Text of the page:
Nursing homes are filled with people, yet residents often experience a depth of loneliness that affects their physical and mental health. Research reveals low rates of social interaction among nursing home (NH) residents, but few studies have examined residents’ preferences for social contact. Assessment and care planning processes should highlight social preferences because friendship and a sense of community are an essential part of the human experience. These needs are lifelong and do not disappear with dementia. Strong connections to community are associated with longer survival rates and higher perceived quality of life and well-being.
Resident Responses to Social Preferences Questions
Researchers asked 255 NH residents about barriers to fulfilling their social preferences and factors that influence changes in their social preferences. Below are key findings from more than 1,400 responses to questions about: regular contact with family and friends, meeting new people, volunteering, spending time one-on-one with others and with groups, participating in clubs, being around children, reminiscing about the past, gift-giving and roommates.
Barriers to Social Interactions & why Preferences Change
Nursing home residents describe barriers that prevent them from meeting their preferences for social contacts:
- Reduced sensory, functional or cognitive ability — hearing and visual limitations, difficulty walking or other physical problems, and memory impairment can inhibit residents from engaging in social activities they prefer.
- A perception that residents have few choices or few resources — some cite no clubs to join, no opportunities to volunteer and no children to interact with. Others mention “no family left,” “family too busy or far“ – or friends were “dying off,” “no friends here,” or “no one to talk to.”
- Challenges forming new relationships of the caliber that “make life worth living.”
- Organizational policies – such as rules that prohibit residents from giving gifts to staff members, or protocols that restrict a resident from participating in preferred activities due to safety concerns.
While preferences tend to remain stable over time, residents cite three main reasons why their social preferences may shift:
“Whatever’s available, that’s where they put you. Sometimes they think you want a certain type of person — for example, someone who talks a lot. But that’s not the case. They think they know what you want but they really don’t.” – Nursing Home Resident
- Quality of the interaction — the other person’s mental health, “whether I can hold a conversation with them.”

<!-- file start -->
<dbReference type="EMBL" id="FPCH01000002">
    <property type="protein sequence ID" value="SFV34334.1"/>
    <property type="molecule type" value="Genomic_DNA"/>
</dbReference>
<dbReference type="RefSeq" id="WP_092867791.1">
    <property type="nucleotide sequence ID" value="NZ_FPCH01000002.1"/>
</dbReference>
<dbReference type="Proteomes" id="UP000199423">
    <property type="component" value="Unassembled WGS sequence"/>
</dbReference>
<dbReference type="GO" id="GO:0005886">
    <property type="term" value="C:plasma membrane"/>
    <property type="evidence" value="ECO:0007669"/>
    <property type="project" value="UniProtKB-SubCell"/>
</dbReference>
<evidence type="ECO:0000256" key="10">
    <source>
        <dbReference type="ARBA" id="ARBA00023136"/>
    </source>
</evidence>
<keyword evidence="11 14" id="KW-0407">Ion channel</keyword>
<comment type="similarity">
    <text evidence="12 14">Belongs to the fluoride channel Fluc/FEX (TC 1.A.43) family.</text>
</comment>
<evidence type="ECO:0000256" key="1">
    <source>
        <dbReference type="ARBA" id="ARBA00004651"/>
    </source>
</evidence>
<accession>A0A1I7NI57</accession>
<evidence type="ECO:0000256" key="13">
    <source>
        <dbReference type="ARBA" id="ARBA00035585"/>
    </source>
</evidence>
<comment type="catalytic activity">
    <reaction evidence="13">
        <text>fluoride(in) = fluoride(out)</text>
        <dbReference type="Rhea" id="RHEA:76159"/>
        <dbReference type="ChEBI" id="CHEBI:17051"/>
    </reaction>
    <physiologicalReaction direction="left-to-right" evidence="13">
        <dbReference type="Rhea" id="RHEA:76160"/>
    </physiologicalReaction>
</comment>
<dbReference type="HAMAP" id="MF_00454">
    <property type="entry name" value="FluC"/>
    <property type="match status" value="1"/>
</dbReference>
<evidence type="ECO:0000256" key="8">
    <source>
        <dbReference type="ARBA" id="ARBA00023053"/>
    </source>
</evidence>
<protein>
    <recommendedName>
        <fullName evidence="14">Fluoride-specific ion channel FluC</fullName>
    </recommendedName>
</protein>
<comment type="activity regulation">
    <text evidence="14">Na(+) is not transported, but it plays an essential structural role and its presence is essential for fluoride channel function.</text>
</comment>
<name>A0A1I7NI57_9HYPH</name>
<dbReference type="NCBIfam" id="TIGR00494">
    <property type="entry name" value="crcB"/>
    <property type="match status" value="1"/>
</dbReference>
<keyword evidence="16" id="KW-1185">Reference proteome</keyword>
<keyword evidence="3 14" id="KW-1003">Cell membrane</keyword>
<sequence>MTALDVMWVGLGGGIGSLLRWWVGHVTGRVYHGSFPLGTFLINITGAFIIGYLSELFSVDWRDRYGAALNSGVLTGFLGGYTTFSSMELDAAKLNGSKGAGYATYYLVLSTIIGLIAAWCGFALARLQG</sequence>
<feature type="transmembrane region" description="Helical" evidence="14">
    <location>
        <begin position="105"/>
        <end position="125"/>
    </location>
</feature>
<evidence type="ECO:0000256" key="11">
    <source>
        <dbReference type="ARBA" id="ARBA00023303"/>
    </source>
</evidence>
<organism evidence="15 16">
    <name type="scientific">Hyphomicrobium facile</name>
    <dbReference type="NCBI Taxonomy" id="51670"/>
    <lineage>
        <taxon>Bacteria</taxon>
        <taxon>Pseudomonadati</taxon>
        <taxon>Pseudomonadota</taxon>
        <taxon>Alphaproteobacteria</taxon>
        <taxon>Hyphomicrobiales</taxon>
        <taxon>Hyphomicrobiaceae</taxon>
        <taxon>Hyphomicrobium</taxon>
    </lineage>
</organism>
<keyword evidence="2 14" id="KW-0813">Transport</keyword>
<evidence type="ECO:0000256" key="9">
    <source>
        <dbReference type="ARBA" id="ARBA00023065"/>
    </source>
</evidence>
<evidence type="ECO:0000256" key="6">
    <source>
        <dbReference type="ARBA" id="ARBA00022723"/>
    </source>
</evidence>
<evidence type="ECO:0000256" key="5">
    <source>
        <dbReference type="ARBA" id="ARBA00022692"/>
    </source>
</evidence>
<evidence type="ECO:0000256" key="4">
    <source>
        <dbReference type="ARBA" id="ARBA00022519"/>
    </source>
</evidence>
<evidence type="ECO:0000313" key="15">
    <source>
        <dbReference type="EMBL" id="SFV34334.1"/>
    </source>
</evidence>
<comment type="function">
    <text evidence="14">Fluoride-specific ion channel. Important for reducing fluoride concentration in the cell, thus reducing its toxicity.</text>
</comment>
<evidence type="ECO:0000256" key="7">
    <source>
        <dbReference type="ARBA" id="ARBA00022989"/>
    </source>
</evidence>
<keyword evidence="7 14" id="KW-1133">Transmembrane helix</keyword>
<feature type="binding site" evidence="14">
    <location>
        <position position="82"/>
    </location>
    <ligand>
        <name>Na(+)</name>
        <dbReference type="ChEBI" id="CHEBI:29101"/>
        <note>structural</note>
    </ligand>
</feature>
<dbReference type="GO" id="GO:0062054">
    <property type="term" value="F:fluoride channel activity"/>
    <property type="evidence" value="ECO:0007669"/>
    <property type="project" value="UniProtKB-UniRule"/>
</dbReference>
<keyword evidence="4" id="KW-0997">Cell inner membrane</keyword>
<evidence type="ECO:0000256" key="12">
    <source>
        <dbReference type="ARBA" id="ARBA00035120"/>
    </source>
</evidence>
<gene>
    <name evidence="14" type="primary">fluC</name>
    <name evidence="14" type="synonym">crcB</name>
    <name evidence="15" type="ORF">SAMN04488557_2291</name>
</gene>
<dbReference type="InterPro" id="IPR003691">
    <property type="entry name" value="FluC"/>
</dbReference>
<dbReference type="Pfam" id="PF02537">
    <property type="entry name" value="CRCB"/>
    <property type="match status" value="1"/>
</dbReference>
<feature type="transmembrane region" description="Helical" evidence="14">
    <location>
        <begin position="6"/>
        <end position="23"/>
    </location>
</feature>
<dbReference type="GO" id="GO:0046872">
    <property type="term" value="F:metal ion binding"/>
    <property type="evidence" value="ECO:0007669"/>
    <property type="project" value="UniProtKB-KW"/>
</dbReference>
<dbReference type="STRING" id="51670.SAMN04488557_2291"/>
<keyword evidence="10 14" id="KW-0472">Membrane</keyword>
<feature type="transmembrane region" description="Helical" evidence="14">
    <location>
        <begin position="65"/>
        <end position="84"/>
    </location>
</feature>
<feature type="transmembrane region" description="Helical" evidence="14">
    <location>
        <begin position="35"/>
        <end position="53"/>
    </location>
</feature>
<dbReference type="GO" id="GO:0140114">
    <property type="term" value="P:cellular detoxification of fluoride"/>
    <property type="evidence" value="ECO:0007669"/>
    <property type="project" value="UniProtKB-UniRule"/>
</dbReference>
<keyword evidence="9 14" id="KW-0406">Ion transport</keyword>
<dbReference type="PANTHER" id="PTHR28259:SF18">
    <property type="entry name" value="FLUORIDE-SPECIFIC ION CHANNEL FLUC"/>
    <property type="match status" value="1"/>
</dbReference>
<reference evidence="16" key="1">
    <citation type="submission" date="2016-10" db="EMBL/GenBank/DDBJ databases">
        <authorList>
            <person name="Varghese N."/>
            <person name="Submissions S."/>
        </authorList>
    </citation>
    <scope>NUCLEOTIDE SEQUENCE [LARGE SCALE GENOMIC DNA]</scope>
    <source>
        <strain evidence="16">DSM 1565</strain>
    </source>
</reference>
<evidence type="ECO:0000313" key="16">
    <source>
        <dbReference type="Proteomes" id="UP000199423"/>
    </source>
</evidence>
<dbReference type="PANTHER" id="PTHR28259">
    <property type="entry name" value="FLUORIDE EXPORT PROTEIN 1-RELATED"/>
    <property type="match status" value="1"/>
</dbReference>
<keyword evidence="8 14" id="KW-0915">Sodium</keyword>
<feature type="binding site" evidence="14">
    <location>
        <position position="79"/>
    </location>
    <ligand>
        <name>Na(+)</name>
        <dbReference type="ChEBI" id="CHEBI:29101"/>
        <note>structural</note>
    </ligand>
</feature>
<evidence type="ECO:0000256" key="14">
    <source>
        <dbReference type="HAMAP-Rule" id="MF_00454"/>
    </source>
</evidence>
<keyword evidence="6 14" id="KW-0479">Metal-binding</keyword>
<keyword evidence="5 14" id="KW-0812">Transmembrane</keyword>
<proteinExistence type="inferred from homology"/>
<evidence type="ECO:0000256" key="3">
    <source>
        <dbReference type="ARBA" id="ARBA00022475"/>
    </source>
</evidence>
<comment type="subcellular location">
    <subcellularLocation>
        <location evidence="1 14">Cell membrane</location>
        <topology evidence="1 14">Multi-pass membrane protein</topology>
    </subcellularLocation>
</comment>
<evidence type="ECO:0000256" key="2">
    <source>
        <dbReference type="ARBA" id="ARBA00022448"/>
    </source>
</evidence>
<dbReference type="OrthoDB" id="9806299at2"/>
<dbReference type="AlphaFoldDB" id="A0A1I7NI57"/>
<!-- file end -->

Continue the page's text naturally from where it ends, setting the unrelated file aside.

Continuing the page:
- Type of relationship – “It all depends on who the other person is,” and spending time one-on-one “depends on the relationship,” or “only with my son.”
- Level of interest and context — “If it’s something I want to do, then it’s important” and it “depends on what it’s for.”
Recommendations to Strengthen Social Connections
Ask residents about their preferences for contact with family and friends, spending time in groups or one-to-one, specific activities and more. Recognition and respect for preferences can improve relationships between residents and staff and assure that residents are truly known. Use preference information to improve resident quality of life and satisfaction, including to:
Sustain, protect and nurture relationships:
- Help residents maintain key relationships by providing support to use communication methods preferred by the residents, children and grandchildren, such as cell phone, Skype, FaceTime and letter writing.
- Foster friendships among residents with common preferences and interests.
- Reconsider rules that prohibit staff from accepting gifts of value from residents; instead, allow gestures of appreciation, such as personal notes or homemade crafts that can be created during activities.
- Review policies designed to maintain resident safety and reduce risk; seek opportunities to adjust the balance so that resident preferences can be met more often.
- When a nursing home resident’s preferences change, explore the reasons. A shift in a strongly held preference may signal a change in the resident’s clinical condition (physical or mental health status), or an interpersonal conflict.
- Never view a resident as an “unreliable” reporter of preferences. Instead, seek to understand the social, environmental or other factors that may be influencing a resident’s choices or changes in preferences.
Enhance activity planning:
- Develop activities with guidance from an advisory board of residents, family members and the community to identify and prioritize opportunities to engage meaningfully, such as volunteering, participating in clubs and spending time around children.
- Encourage residents to share unique abilities and knowledge (i.e. lead a chorus or current affairs discussion group).
- Offer residents options for the way they participate in activities and tailor experiences to residents’ current abilities. Examine the steps involved in preferred activities; reduce or share the steps among residents so that each person can take part in line with their strengths and interests.
- Always give residents the choice to participate in an activity. Don’t equate lack of prior participation with lack of interest.
Improve roommate matching:
- Providers without private rooms may benefit from engaging residents in the roommate matching process. Use PELI assessment feedback to identify common daily living preferences and shared interests.